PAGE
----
Amidst the ongoing discussions about ‘what the future will bring’ post COVID-19, I’ve naturally been thinking about what the future of learning will look like.
- Will classroom training be a thing of the past?
- Will eLearning become more creative and less ‘objective’-driven?
- Will immerging technologies finally gain a foothold as primary learning tools?
The short answer is (of course) no one knows. But we can certainly plan for what will likely happen and we can hope for what should.
I ‘cut my teeth’ as a classroom facilitator and frankly, the times I get in front of a room, however rare, are still the times when I’m at my professional happiest. So, do I think there will always be a place for classroom programming… Yes. But not for a while. I suspect getting people in close quarters for a ‘class’ will be very difficult and may potentially even fly in the face of some (yet to be determined) health and safety standards.
So, what about eLearning? Not exactly ‘new technology’ in this day and age – but yet too often still viewed as boring, unengaging and required – instead of desired.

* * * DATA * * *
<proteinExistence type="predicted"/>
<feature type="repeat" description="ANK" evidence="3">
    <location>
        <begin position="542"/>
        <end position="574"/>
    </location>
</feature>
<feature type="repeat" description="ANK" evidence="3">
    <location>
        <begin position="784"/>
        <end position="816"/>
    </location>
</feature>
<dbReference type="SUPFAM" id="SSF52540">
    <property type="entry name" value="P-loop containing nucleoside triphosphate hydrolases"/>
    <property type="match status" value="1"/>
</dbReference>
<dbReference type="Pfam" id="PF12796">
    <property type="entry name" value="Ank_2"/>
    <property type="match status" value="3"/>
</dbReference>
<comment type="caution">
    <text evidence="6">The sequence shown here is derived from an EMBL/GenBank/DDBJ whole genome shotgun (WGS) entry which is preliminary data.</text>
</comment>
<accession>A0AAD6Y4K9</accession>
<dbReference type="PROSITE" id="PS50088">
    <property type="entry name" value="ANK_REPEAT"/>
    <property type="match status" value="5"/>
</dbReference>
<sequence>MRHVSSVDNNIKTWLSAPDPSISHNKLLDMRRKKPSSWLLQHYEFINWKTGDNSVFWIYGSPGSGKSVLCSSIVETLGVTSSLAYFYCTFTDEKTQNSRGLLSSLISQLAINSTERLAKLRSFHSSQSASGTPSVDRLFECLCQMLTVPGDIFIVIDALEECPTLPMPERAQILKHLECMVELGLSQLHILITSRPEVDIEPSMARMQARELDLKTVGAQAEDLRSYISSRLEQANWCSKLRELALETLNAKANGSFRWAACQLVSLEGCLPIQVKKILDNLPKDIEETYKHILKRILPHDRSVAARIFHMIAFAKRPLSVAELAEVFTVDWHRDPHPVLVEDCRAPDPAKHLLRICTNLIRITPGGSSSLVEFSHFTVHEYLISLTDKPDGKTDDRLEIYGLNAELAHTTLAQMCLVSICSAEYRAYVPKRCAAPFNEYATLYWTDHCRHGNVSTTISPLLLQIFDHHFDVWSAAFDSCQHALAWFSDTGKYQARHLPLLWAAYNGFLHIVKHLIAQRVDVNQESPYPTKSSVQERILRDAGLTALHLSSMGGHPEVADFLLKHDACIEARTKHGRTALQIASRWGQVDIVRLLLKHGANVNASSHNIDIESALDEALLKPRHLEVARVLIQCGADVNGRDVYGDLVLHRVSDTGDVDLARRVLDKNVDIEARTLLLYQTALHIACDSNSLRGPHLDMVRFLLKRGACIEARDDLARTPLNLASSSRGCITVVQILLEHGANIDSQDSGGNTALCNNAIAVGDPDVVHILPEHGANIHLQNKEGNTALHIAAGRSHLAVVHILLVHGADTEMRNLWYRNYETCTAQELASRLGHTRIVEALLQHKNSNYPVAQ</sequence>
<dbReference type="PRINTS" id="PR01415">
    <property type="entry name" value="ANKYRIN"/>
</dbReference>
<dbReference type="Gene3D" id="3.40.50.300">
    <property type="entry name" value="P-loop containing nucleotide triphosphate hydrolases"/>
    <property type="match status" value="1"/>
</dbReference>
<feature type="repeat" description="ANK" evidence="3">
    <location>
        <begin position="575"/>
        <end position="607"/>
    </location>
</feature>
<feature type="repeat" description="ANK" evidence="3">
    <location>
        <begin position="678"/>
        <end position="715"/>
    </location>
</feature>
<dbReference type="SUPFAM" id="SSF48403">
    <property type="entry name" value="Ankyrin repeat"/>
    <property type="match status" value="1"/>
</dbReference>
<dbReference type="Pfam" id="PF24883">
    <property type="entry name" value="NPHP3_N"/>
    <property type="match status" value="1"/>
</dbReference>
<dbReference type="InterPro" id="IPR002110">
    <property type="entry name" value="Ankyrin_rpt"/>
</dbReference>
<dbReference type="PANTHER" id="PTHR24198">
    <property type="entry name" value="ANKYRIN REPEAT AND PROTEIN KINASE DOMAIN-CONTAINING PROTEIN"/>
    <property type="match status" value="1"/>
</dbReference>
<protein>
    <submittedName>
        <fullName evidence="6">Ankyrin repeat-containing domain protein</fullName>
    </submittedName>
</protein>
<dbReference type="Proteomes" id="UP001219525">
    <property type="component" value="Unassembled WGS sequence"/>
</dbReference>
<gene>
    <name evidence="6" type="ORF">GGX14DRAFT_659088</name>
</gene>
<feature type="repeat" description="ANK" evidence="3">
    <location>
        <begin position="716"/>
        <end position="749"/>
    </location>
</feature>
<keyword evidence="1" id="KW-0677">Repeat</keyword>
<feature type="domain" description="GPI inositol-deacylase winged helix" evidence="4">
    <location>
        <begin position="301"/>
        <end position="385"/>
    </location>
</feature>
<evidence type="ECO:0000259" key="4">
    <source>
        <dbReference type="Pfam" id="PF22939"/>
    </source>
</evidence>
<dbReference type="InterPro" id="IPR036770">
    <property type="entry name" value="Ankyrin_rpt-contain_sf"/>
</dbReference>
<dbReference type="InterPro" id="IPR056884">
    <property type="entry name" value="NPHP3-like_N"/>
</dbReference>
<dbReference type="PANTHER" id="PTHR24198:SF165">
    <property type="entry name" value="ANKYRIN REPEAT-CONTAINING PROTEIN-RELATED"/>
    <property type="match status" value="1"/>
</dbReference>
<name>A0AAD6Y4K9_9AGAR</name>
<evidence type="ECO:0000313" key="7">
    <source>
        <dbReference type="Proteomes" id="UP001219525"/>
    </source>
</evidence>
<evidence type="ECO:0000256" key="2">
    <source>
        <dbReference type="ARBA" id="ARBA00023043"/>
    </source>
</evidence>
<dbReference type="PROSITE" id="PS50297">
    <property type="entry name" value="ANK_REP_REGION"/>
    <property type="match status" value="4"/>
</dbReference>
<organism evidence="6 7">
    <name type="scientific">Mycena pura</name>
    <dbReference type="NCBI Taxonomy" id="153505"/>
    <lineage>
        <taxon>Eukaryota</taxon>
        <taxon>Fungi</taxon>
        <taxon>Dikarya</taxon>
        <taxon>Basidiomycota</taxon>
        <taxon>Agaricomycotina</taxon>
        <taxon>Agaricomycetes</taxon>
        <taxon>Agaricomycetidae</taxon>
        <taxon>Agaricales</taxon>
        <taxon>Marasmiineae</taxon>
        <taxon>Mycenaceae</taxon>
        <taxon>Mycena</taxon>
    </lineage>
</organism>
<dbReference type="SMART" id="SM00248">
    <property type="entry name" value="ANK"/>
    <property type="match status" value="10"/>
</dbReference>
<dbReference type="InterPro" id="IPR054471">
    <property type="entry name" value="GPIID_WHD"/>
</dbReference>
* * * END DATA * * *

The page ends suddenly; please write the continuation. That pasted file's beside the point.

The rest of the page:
One of my great hopes for eLearning (irrespective of COVID-19) has always been a change in the way we build and use it. I’ve longed for an approach that is more akin to a marketing campaign versus the current model of painfully forcing every ounce of knowledge into a single module, while carefully ensuring each nugget maps neatly back to prescribed learning objectives. This has never been how people learn. We learn when we are engaged; and we learn over time, not in one-offs (think about all those years of school).
I know that digital learning will launch to the forefront of strategies for organizations – and it should. It is effective as both a primary and sustainment learning vehicle. But as this ‘situation’ unfolds, I believe there is a real opportunity to approach eLearning differently – as a journey with maximum creativity and engagement and not a one-time event that ‘checks all the boxes’.
Finally – what about more emerging technologies. Those that have not been readily embraced, like VR, 360 videos, gaming, AR etc. These all fit into my comments about eLearning and creativity. I hope our new view of learning takes into account the need for a creative experience that utilizes multiple mediums to drive interest and ongoing training. That each of these tools can make education of staff – wait for it – FUN. Fun equals interest, interest equals a desire to absorb that which is being taught.
How novel would that be? A new approach to learning resulting from this chaos that treats the internal staff, like the outside client… someone worthy of multiple touchpoints and interactions.